Limits...
Assortative mating among Lake Malawi cichlid fish populations is not simply predictable from male nuptial colour.

Blais J, Plenderleith M, Rico C, Taylor MI, Seehausen O, van Oosterhout C, Turner GF - BMC Evol. Biol. (2009)

Bottom Line: Here, we tested predictions from the hypothesis that allopatric divergence in male colour is associated with corresponding divergence in preference.Surprisingly, laboratory mate choice experiments revealed significant assortative mating not only between population pairs with differently coloured males, but between population pairs with similarly-coloured males too.Future speciation models aimed at explaining African cichlid radiations may therefore consider incorporating such mating cues in mate choice scenarios.

View Article: PubMed Central - HTML - PubMed

Affiliation: Department of Biological Sciences, University of Hull, Hull HU6 7RX, UK. jonatan.blais.1@ulaval.ca

ABSTRACT

Background: Research on the evolution of reproductive isolation in African cichlid fishes has largely focussed on the role of male colours and female mate choice. Here, we tested predictions from the hypothesis that allopatric divergence in male colour is associated with corresponding divergence in preference.

Methods: We studied four populations of the Lake Malawi Pseudotropheus zebra complex. We predicted that more distantly-related populations that independently evolved similar colours would interbreed freely while more closely-related populations with different colours mate assortatively. We used microsatellite genotypes or mesh false-floors to assign paternity. Fisher's exact tests as well as Binomial and Wilcoxon tests were used to detect if mating departed from random expectations.

Results: Surprisingly, laboratory mate choice experiments revealed significant assortative mating not only between population pairs with differently coloured males, but between population pairs with similarly-coloured males too. This suggested that assortative mating could be based on non-visual cues, so we further examined the sensory basis of assortative mating between two populations with different male colour. Conducting trials under monochromatic (orange) light, intended to mask the distinctive male dorsal fin hues (blue v orange) of these populations, did not significantly affect the assortative mating by female P. emmiltos observed under control conditions. By contrast, assortative mating broke down when direct contact between female and male was prevented.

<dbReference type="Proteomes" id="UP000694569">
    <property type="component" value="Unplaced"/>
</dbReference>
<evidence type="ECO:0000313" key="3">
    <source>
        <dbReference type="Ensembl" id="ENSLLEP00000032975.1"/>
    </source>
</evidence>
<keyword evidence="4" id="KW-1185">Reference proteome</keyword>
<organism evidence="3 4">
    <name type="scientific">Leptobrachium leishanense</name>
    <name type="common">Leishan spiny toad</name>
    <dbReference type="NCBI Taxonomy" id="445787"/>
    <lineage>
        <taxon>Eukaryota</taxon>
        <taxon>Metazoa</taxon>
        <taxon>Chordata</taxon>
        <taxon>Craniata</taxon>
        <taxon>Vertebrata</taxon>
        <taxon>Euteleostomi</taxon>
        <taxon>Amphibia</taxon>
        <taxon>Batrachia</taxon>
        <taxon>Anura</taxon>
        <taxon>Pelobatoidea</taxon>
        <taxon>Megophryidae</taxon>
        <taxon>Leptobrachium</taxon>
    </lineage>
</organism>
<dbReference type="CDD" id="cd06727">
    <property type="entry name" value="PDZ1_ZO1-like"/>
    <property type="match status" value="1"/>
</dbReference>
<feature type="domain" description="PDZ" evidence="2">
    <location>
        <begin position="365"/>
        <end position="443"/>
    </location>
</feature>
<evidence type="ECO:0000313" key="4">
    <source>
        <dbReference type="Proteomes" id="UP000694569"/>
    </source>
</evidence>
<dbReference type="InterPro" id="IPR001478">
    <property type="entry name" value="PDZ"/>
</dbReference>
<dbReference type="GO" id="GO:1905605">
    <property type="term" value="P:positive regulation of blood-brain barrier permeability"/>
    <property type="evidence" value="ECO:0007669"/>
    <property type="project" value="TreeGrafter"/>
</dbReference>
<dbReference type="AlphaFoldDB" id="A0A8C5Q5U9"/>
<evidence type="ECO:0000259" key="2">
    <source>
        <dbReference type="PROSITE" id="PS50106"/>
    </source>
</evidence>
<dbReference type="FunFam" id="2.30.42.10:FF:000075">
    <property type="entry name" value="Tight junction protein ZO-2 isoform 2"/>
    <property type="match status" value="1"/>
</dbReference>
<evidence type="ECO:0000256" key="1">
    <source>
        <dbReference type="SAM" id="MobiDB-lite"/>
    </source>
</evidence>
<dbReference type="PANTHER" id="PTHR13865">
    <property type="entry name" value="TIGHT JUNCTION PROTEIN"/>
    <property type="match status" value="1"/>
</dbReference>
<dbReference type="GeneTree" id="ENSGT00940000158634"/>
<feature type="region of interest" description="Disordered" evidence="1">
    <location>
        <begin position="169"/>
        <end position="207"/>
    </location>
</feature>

Conclusion: We suggest that non-visual cues, such as olfactory signals, may play an important role in mate choice and behavioural isolation in these and perhaps other African cichlid fish. Future speciation models aimed at explaining African cichlid radiations may therefore consider incorporating such mating cues in mate choice scenarios.

Show MeSH
Experimental set up for experiment 2. Control and monochromatic light experiments (a), and visual-only experiment (b). Males in the two end compartments courted females from the central compartment.
© Copyright Policy - open-access
Related In: Results  -  Collection

License
getmorefigures.php?uid=PMC2667177&req=5

Figure 2: Experimental set up for experiment 2. Control and monochromatic light experiments (a), and visual-only experiment (b). Males in the two end compartments courted females from the central compartment.